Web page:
She has never questioned the wisdom of this advice. It worked for her when she was a young stenographer, and she has always assumed that it will be sufficient for the girls in her charge. But now she isn’t so sure.
The phone rings, and Madeleine realizes that she has been standing for some time at her open file cabinet, staring at nothing. She takes the call—a request from the Payroll Department for a girl to do some typing—and assigns the job to one of the stenos in the waiting room. It’s 1:45 now, and the wait is becoming unbearable. Surely someone knows by this time what has happened. She picks up the phone and dials Mr. Silverberg’s office.
“Good morning, Lily. Madeleine Singer here. I just thought Mr. Silverberg should know that I sent a girl to Garland Westover’s home this morning, and there was no one home. We’ve been calling ever since and getting no answer.”
She waits for a response from Lily, Mr. Silverberg’s long-time, long-suffering secretary, but the line seems to be dead. “Lily?” she repeats. “Lily?”
She is about to hang up when Lily’s voice finally comes over the line, so hushed as to be almost inaudible. “Madeleine, listen. Something’s happened. I can’t say what, but don’t call Garland’s number anymore. I’ll tell you more when I see you. All right?”
“All right,” says Madeleine, trying not to sound relieved, even though she has never felt such relief in her entire life.
“And don’t breathe a word of this to anyone. Understand?”
“Yes, yes, of course,” says Madeleine.
The line goes dead, and she thinks for a moment that she might cry. The worst is over now, and life will soon go back to normal.
Her hand is still on the phone when someone knocks on the door. It’s Paulette, who was there last night and isn’t handling it very well. Madeleine sighs—will this be another crying spell? But Paulette just wants to say she’s back from lunch.
“All right,” Madeleine says. “Would you tell Mary Ann she can go?”
As Paulette is closing the door, Gracie slips through with a box from the commissary.
“Close the door,” says Madeleine, and Gracie sits across from her and pushes the lunch across the desk.
“They know,” says Madeleine. “But that doesn’t mean we can relax. They’re probably deciding on the official explanation right now. Just remember, Gracie, whatever they say, don’t be surprised, don’t question, and most of all don’t call attention to yourself.”
Gracie nods. She is already familiar with official explanations, having seen the unofficial side of several debacles already in the course of her studio career. But she has never been this close to the truth.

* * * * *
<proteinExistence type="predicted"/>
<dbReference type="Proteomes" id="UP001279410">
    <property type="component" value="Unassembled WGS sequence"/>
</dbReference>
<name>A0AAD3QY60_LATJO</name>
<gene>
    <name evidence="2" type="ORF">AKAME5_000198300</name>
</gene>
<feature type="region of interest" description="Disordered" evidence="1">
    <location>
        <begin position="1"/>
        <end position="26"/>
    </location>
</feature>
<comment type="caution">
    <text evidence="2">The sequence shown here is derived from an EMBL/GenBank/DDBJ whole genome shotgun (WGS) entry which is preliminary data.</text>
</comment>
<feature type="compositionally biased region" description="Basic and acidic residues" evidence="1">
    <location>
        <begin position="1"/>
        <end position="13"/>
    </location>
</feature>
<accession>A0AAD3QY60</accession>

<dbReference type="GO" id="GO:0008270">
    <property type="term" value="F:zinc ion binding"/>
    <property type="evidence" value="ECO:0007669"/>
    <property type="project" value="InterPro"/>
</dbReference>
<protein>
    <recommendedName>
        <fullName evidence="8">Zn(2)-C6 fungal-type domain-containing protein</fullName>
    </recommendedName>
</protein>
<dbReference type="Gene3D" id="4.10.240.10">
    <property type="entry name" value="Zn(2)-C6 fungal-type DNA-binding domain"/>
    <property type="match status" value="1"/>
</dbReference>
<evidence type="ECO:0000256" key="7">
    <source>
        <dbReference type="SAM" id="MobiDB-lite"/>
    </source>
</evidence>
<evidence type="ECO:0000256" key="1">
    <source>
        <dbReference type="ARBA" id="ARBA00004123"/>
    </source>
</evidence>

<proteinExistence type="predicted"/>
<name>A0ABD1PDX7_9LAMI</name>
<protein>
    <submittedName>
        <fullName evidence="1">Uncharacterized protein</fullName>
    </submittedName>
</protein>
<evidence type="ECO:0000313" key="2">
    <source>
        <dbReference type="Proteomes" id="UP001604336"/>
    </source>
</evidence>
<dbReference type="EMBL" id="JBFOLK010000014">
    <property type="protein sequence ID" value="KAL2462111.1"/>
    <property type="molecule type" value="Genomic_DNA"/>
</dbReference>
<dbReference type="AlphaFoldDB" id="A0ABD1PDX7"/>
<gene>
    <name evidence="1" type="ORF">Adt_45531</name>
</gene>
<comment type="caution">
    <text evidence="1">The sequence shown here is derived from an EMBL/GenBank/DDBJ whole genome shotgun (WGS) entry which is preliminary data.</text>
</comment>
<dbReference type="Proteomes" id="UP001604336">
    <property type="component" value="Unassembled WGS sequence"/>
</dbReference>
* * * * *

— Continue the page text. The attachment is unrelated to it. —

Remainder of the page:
Madeleine takes the ham sandwich out of the box and pushes the rest toward Gracie. “Would you like some potato salad, sweetie?”
Gracie shakes her head without looking up. She can’t help thinking that things are about to go south.
A Good, Hard Slap is an exploration into the consequences of silence in the face of sexual abuse and harassment. The story begins at a fictional Hollywood movie studio in 1929, the day after a well-known actor/director has been murdered. The novel’s protagonist, Gracie Kindall, and several other women who attended her birthday party the previous night know the murderer and have heard her confession. In a series of flashbacks into the lives of Gracie and her friends, the novel delves into the reasons why the women have decided to help the murderer escape the law.
In the real world, it’s only recently that women have banded together to uncover the pervasive problem of sexual assault and harassment. The #MeToo movement has gained widespread participation in the movie business, where sexual assault has been especially egregious all the way back to the silent era. That’s why I made this novel the story of women in the steno pool of Kaplan Pictures, a typical Hollywood dream factory and protected hunting ground for sexual predators. In the early days of Hollywood, it was the studios themselves that protected the miscreants, usually with ruthless publicity departments and men who were employed as “fixers.”
The possible repercussions of covering up sexual assault are many, and I’ve written a scenario that leads to suicide and murder. In an age when women rarely saw justice, it was inevitable that some would take it upon themselves to seek revenge. By the end of the story, three needless deaths are the collateral damage of the studio publicity machine and the silence it enforced.
But revenge and silence are only part of this exploration. As the story unfolds, it dips back in time to recount the women’s previous experiences, most notably Gracie’s. A betrayal by her high-school boyfriend has caused Gracie to lose faith in love, and when a decent guy falls for her, she has a hard time giving her heart. As she slowly overcomes old emotional scars, she suffers new ones from her culpability in enabling the sexual predator who has been murdered. Gracie and the others are left wondering what role their silence has played in the tragedies that unfold.
Catherine Bator lives in San Francisco with her husband and incorrigible fox terrier. She made the shortlist for the 2021 First Pages Prize, and has published short fiction in The Coachella Review and Tertulia Magazine. She worked with comedy writers at MGM and Paramount before receiving her MFA in Writing in 2016 from the University of San Francisco.
Embark, Issue 15, October 2021